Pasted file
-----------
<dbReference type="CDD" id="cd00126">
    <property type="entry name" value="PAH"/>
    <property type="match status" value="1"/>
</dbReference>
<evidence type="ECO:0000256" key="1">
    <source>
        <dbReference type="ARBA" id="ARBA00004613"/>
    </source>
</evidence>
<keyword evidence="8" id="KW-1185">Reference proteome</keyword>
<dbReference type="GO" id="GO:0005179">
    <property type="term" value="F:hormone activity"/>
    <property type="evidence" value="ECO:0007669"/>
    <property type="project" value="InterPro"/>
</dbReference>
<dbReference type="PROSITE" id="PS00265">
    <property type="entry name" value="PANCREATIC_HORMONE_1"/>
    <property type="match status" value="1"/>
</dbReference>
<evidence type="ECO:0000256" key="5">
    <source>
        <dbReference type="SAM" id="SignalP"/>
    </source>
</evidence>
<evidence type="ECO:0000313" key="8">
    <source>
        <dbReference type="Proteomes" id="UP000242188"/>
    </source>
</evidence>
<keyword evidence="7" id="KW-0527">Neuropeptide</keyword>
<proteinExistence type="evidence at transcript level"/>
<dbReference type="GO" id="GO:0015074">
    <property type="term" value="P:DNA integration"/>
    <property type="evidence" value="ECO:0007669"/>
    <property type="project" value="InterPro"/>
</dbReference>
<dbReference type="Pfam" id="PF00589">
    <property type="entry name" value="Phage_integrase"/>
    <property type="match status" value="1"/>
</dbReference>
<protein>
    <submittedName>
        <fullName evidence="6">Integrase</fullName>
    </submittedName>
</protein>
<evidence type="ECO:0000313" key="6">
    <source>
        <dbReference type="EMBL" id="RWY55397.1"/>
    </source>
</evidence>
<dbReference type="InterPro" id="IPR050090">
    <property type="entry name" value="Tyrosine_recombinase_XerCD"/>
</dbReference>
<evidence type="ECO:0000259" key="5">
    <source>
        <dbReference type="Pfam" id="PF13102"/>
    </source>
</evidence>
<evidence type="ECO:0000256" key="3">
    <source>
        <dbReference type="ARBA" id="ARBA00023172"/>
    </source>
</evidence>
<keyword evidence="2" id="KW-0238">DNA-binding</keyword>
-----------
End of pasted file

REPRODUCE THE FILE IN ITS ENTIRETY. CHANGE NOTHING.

<dbReference type="CDD" id="cd00126">
    <property type="entry name" value="PAH"/>
    <property type="match status" value="1"/>
</dbReference>
<evidence type="ECO:0000256" key="1">
    <source>
        <dbReference type="ARBA" id="ARBA00004613"/>
    </source>
</evidence>
<keyword evidence="8" id="KW-1185">Reference proteome</keyword>
<dbReference type="GO" id="GO:0005179">
    <property type="term" value="F:hormone activity"/>
    <property type="evidence" value="ECO:0007669"/>
    <property type="project" value="InterPro"/>
</dbReference>
<dbReference type="PROSITE" id="PS00265">
    <property type="entry name" value="PANCREATIC_HORMONE_1"/>
    <property type="match status" value="1"/>
</dbReference>
<evidence type="ECO:0000256" key="5">
    <source>
        <dbReference type="SAM" id="SignalP"/>
    </source>
</evidence>
<evidence type="ECO:0000313" key="8">
    <source>
        <dbReference type="Proteomes" id="UP000242188"/>
    </source>
</evidence>
<keyword evidence="7" id="KW-0527">Neuropeptide</keyword>
<proteinExistence type="evidence at transcript level"/>
<dbReference type="GO" id="GO:0015074">
    <property type="term" value="P:DNA integration"/>
    <property type="evidence" value="ECO:0007669"/>
    <property type="project" value="InterPro"/>
</dbReference>
<dbReference type="Pfam" id="PF00589">
    <property type="entry name" value="Phage_integrase"/>
    <property type="match status" value="1"/>
</dbReference>
<protein>
    <submittedName>
        <fullName evidence="6">Integrase</fullName>
    </submittedName>
</protein>
<evidence type="ECO:0000313" key="6">
    <source>
        <dbReference type="EMBL" id="RWY55397.1"/>
    </source>
</evidence>
<dbReference type="InterPro" id="IPR050090">
    <property type="entry name" value="Tyrosine_recombinase_XerCD"/>
</dbReference>
<evidence type="ECO:0000259" key="5">
    <source>
        <dbReference type="Pfam" id="PF13102"/>
    </source>
</evidence>
<evidence type="ECO:0000256" key="3">
    <source>
        <dbReference type="ARBA" id="ARBA00023172"/>
    </source>
</evidence>
<keyword evidence="2" id="KW-0238">DNA-binding</keyword>